As if we needed another reminder that we’re in a deep climate crisis, the Amazon rainforest — which produces about 20% of the world’s oxygen and is often referred to as “the planet’s lungs” — has been consumed by fire for about a week now and mainstream U.S. media has been slow on widely reporting this news.
According to the New York Times, the National Institute for Space Research, which monitors fires using satellite images, reported on this week “that it had detected 39,194 fires this year in the world’s largest rain forest, a 77 percent increase from the same period in 2018.”
The president of Brazil Jair Bolsonaro, who is pro deforestation, said environmentalists are to blame for the mass fires.
“They are now feeling the pinch from the lack of funding. So, maybe the NGO types are conducting these criminal acts in order to generate negative attention against me and against the Brazilian government,” Bolsonaro said when blaming nongovernmental organizations (NGOs) for the Amazon rainforest fires, according to CNN. “This is the war we are facing.”
However, Bolsonaro’s environmental policies have been controversial since the beginning of his presidency. He has continuously been criticized and opposed for wanting to exploit the Amazon rainforest’s land for economic capital.
Aside from Brazil’s president — acting similar to Donald Trump in their denial of climate change — people of Brazil and from all around the world are feeling helpless and defeated. With the little media coverage the Amazon rainforest fires have received, people on social media are beginning to express their anger and notice the hypocrisies comparing this to when billionaires were quick to fund restoration over the Norte Dame Cathedral in Paris when it caught on fire earlier this year.
As of this week, people on social media have also continued to share the horrifying images of the Amazon rainforest and its effect on neighboring cities like São Paulo, which is more than 1,700 miles away. For example, dramatic images of dark skies in places like São Paulo and even Paraguay, show the lengths to which the smoke from the Amazon rainforest fires traveled.
It’s also important to note that Indigenous women have been at the forefront of this environmental fight because their own land is in danger of being wiped out. And as more and more people on social media continue to circulate images of the Amazon rainforest fire, Indigenous women are left out of the narrative.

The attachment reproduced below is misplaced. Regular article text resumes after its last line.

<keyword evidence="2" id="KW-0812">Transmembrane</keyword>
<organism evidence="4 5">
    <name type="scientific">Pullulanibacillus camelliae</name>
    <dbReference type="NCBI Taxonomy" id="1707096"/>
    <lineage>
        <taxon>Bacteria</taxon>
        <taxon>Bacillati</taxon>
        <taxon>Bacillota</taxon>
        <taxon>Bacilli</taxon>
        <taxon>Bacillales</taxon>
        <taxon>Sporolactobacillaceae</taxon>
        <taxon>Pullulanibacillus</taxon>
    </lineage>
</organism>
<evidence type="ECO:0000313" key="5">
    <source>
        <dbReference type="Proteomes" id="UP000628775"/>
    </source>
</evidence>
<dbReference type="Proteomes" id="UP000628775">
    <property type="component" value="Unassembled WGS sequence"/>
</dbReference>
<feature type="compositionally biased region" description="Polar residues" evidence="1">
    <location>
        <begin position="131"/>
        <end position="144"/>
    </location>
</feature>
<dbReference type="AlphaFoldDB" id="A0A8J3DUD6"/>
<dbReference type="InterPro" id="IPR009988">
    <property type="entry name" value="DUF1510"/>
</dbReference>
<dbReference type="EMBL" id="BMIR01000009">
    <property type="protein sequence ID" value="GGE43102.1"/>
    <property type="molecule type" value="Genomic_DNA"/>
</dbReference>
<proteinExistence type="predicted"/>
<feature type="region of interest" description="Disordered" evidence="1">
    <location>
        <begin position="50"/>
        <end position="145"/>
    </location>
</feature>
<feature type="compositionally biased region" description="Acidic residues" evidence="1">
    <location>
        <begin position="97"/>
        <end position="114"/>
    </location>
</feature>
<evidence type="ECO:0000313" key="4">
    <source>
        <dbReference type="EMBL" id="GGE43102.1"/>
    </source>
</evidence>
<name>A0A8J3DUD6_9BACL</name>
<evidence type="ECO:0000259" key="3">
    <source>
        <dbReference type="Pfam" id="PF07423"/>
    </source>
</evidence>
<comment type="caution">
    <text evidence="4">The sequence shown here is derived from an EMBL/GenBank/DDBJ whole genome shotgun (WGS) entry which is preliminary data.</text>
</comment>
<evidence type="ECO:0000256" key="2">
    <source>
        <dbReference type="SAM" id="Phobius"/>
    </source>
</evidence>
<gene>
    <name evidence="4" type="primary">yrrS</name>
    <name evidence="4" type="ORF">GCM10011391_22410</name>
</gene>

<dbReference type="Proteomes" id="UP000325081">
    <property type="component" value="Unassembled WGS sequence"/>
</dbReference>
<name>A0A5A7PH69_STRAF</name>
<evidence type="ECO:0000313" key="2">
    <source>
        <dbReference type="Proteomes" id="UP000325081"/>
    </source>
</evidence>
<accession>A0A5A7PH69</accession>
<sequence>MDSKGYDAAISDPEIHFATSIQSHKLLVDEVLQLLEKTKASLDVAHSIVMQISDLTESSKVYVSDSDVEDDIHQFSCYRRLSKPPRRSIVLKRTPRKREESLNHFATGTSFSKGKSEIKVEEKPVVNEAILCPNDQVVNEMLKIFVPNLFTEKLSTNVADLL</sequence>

When Notre Dame was on fire, it was seen as a global emergency, millions of people physically sent millions to an already millionaire church/tourist attraction.
The Earth's most important LUNG is ON FIRE right now, yet we are not nearly as concerned…#AmazonRainforest pic.twitter.com/UB85216kkg
— Lido Pimienta (@LidoPimienta) August 21, 2019
If you’re looking to help support the fight to save the Amazon rainforest, there are proactive ways to show you care about the environment. Aside from using hashtags #PrayforAmazonas, #PrayforAmazonia, and #AmazonRainforest on social media, here are some important ways to help — and make a direct impact:
- Donate to Rainforest Action Network to protect an acre of the Amazonian rainforest.
- Donate to the Rainforest Trust to help buy land in the rainforest. Since 1988, the organization has saved over 23 million acres and counting.
- Reduce your paper and wood consumption. Double-check with Rainforest Alliance that what you’re buying is rainforest-safe. You can also purchase rainforest safe products from the alliance’s site.
- The World Wide Fund for Nature works to protect the countless species in the Amazon and around the world.
- Ecosia.org is a search engine that plants a tree for every 45 searches you run.
- Explore Change.org petitions. A lawyer in Rio Branco has accumulated over 77,000 of his 150,000 signature goal to mobilize an investigation into the Amazonian fires.
- Donate to Amazon Watch, an organization that protects the rainforest, defends indigenous rights, and works to address climate change.
- Donate to the Amazon Conservation Team, which works to fight climate change, protect the Amazon, and empower indigenous peoples.
- Amazon Conservation accepts donations (which can be tax-deductible) and lists exactly what your money goes toward. You can help plant trees, sponsor education, protect habitats, buy a solar panel, preserve indigenous lands and more.
- Contact your elected officials and make your voice heard.